Virtua Tennis 4 has always been a really fun game and it was one I waited for with excitement every year. With the advancement of technology and the adoption of motion controllers, the expectations of sports games are now very demanding. Can Virtua Tennis 4 appease the masses?
Sadly, Virtua Tennis 4 doesn’t really reinvent itself, and it seems to be struggling to come up with new, fresh ideas, to justify another purchase – those new ideas they did add just don’t seem to work that well, but more on this later. The main tennis game is still intact with a full list of professionals ensuring that kids will pester their parents for the update. Players such as Federer, Nadal, Murray and Sharapova are all well ‘virtualised’ into the game engine and legends such as Boris Becker make a welcome appearance.
The player listing raises some questions however. For instance the Playstation 3 gets an exclusive player in the shape of Stefan Edberg, however we were shocked to see that Pete Sampras and Andre Agassi were omitted from the rosters completely. Only one half of the William sisters is included in the game – Venus. What happened to Serena?
Classic tennis gamers will feel instantly at home, because the game strictly follows the tried and tested method for the main arcade mode. Players will try out in a ‘best of three’ series of games against tour opponents, with the goal to reach the Number 1 position. Stereoscopic 3D is a new feature which they added but I didn’t get a chance to try it out.
World Tour Mode is a mixture of practice matches, tournaments, mini games and the like, with the goal of keeping players interested. I might be in the minority, but I don’t find a mix up of games and styles to make for the best overall package. I can understand the need to try and keep players on their toes, but the mode just didn’t sit well with me.
Moving around is a horrific experience, as the player needs to purchase move tickets and in order to enter tournaments you have to have ‘star currency’. Missing a tournament because you only have a ‘two way’ move ticket and not a ‘one way’ move ticket is such a ludicrous system that I can’t even find suitable words to berate it. You can pass an event, but you can’t turn around and go back. Often I missed big tournaments because my player clearly was on a one way course with no means of retreading ground. It is beyond dumb.
Individual players have a super shot ability aimed to give them some individuality. They have a meter which fills up as they play regular strokes. When the super shot is pressed, the camera will zoom in and go into bullet time mode. It only happens every once in a while.
The graphics have received a huge upgrade from the previous title and the environments in particular look much better than the last outing. The players have enough of their personality to be instantly recognisable and it certainly is very appealing to view as a spectator.
All the shot styles are included. Top spin, back spin, lobs, ground strokes are out in full force and generally, they work well. I only had a few niggling issues with net play, which could sometimes seem to be struck dumb with lag when least expected. Overall however, it is well coded.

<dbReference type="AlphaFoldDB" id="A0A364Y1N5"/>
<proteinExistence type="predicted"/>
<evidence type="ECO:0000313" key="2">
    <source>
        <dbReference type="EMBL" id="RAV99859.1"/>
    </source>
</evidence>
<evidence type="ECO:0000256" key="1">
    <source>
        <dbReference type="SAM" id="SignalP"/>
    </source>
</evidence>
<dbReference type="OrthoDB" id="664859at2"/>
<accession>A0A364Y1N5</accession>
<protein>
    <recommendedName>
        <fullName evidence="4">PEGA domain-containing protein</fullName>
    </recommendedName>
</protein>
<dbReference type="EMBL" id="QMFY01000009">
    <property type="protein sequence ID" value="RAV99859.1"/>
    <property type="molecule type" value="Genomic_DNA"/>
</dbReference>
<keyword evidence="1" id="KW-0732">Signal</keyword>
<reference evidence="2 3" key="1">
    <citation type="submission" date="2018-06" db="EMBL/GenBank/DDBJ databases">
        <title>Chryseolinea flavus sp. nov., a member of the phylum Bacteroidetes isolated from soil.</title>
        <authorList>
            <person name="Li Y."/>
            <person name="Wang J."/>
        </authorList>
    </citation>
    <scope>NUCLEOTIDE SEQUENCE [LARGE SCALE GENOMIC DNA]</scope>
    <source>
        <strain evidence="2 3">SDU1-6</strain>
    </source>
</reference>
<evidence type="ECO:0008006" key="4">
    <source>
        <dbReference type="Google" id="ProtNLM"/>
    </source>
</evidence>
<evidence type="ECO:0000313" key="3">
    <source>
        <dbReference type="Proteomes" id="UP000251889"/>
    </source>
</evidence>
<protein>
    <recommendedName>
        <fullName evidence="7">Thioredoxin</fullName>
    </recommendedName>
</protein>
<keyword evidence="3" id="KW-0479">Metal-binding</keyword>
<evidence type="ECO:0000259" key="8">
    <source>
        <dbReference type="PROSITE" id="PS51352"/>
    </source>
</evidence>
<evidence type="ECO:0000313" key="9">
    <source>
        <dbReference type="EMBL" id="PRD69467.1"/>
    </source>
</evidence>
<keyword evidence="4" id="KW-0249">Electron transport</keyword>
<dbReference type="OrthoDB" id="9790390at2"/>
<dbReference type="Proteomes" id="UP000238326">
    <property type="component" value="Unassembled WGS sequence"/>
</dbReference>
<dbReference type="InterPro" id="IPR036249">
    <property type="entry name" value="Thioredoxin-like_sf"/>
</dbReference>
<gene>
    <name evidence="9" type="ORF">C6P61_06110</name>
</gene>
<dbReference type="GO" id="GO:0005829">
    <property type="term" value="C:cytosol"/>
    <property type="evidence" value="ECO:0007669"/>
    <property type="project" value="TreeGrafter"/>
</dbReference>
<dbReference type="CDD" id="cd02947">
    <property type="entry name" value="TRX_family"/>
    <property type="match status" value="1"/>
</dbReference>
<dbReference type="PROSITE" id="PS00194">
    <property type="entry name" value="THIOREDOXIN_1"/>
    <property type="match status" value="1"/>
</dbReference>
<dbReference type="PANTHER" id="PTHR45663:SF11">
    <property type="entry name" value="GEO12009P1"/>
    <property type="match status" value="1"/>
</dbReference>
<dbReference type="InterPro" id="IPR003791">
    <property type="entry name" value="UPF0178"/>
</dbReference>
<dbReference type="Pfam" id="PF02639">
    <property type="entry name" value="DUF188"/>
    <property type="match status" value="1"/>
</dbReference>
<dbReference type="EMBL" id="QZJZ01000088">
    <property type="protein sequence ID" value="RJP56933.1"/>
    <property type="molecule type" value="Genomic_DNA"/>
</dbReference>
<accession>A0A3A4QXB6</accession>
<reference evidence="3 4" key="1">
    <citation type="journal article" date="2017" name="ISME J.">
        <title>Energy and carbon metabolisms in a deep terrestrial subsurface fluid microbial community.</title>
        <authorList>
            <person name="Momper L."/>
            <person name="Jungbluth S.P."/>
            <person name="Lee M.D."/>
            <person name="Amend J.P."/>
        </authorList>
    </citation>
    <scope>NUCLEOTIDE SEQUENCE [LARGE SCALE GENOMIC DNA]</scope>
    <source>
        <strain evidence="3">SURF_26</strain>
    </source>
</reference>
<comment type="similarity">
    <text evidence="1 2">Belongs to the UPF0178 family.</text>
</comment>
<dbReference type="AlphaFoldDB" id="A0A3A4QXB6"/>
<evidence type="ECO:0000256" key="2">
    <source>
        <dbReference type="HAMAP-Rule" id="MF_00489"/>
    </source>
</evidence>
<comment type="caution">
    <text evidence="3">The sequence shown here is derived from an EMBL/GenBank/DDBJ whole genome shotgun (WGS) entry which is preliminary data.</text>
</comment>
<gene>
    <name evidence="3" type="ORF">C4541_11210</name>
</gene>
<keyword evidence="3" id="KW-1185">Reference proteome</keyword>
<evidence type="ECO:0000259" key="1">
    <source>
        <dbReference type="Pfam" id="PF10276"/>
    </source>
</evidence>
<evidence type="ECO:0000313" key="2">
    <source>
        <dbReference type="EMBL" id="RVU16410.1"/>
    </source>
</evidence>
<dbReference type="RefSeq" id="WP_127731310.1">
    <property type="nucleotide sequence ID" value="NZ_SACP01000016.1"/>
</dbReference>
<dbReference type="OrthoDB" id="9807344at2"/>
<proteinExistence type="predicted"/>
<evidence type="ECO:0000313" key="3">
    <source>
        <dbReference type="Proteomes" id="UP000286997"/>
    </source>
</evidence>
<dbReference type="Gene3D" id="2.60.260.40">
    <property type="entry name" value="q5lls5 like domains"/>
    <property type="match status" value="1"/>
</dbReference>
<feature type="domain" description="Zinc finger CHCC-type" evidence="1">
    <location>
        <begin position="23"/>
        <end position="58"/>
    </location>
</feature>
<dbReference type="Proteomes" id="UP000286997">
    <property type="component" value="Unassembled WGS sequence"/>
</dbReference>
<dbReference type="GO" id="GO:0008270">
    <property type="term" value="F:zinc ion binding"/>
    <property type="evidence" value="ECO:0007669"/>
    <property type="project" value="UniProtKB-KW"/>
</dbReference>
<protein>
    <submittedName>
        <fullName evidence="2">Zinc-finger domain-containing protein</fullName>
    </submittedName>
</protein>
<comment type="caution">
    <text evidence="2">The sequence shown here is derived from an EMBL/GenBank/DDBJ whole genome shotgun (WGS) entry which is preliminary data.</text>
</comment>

I played the game with the move controller as well as the pad, and it was an interesting experience. Using the Move lollipop you can play against another human player, if they also have the controller. Obviously a lot of space is required, two people flapping around with controllers can actually lead to some nasty accidents in the wrong setting.
The control system isn’t bad, generally cross court and forehand swings work well, however it appears more tied into the timing rather than an algorithm which monitors the smooth motion of control. Sometimes the Move system falls flat on its ass and other times it is surprisingly good. Moving forward works well for approaching the net for instance, but sometimes it wouldn’t pick up on it for me. Sure, its hard to capture all the movements and controls for such a complex sport, but it was far from a perfect gaming experience.
Serving is another rather temperamental aspect of the game because the motion in which you serve has no bearing in the game itself. This means if you swing really hard, it won’t often translate into how hard the virtual character will react. I found that all the characters play the same with the motion controller system too, removing the traces of personality encoded. Sometimes the regular controller just works better and we ended up using them instead for the best games. Moving too close to the Motion camera can cause issues, but after a while you do learn to adapt a little.
In today’s market it is actually words like ’3D’, ‘motion capture’ that sell titles, and on paper it sounds great, especially with a sports game. Unfortunately they are doing nothing to help with the playability of the title, adding what I would view as a disposable gimmick to the gameplay. The motion is a great looking interactive element for Virtua Tennis 4, but the best games I played were all with the regular controller, it was just easier to get the nuances working properly.
Virtua Tennis 4 is a decent game with some interesting ideas, but the motion system and the other new touches, really don’t add anything to the game, and they certainly won’t appeal to tennis gaming experts. The traditional controller allows for much finer tuning of gameplay and we hope that the development next time might be on enhancing other aspects of the game.